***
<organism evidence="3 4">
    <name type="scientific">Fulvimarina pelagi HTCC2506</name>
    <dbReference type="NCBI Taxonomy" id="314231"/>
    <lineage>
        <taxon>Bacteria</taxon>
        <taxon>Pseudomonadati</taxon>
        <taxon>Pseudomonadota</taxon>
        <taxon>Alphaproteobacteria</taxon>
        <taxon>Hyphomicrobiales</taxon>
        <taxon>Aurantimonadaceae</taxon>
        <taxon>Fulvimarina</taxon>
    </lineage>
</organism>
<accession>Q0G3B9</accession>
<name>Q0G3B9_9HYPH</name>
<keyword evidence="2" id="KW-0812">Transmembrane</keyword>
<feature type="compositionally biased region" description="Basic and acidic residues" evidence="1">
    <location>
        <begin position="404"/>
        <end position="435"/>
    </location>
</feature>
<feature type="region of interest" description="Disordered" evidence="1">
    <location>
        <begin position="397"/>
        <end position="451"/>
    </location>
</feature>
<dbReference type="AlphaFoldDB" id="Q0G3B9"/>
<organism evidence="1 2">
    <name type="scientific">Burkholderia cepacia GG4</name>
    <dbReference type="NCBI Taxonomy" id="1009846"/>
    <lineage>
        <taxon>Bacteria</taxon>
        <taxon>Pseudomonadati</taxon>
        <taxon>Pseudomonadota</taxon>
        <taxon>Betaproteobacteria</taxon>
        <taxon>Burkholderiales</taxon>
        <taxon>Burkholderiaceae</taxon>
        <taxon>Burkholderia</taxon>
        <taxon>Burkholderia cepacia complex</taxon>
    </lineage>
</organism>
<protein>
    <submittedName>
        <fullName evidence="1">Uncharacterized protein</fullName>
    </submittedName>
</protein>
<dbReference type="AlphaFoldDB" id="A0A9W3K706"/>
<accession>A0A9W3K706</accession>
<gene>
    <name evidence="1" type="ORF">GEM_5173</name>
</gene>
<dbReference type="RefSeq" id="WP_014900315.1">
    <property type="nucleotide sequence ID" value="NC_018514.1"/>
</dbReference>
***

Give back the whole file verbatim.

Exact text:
<organism evidence="3 4">
    <name type="scientific">Fulvimarina pelagi HTCC2506</name>
    <dbReference type="NCBI Taxonomy" id="314231"/>
    <lineage>
        <taxon>Bacteria</taxon>
        <taxon>Pseudomonadati</taxon>
        <taxon>Pseudomonadota</taxon>
        <taxon>Alphaproteobacteria</taxon>
        <taxon>Hyphomicrobiales</taxon>
        <taxon>Aurantimonadaceae</taxon>
        <taxon>Fulvimarina</taxon>
    </lineage>
</organism>
<accession>Q0G3B9</accession>
<name>Q0G3B9_9HYPH</name>
<keyword evidence="2" id="KW-0812">Transmembrane</keyword>
<feature type="compositionally biased region" description="Basic and acidic residues" evidence="1">
    <location>
        <begin position="404"/>
        <end position="435"/>
    </location>
</feature>
<feature type="region of interest" description="Disordered" evidence="1">
    <location>
        <begin position="397"/>
        <end position="451"/>
    </location>
</feature>
<dbReference type="AlphaFoldDB" id="Q0G3B9"/>
<organism evidence="1 2">
    <name type="scientific">Burkholderia cepacia GG4</name>
    <dbReference type="NCBI Taxonomy" id="1009846"/>
    <lineage>
        <taxon>Bacteria</taxon>
        <taxon>Pseudomonadati</taxon>
        <taxon>Pseudomonadota</taxon>
        <taxon>Betaproteobacteria</taxon>
        <taxon>Burkholderiales</taxon>
        <taxon>Burkholderiaceae</taxon>
        <taxon>Burkholderia</taxon>
        <taxon>Burkholderia cepacia complex</taxon>
    </lineage>
</organism>
<protein>
    <submittedName>
        <fullName evidence="1">Uncharacterized protein</fullName>
    </submittedName>
</protein>
<dbReference type="AlphaFoldDB" id="A0A9W3K706"/>
<accession>A0A9W3K706</accession>
<gene>
    <name evidence="1" type="ORF">GEM_5173</name>
</gene>
<dbReference type="RefSeq" id="WP_014900315.1">
    <property type="nucleotide sequence ID" value="NC_018514.1"/>
</dbReference>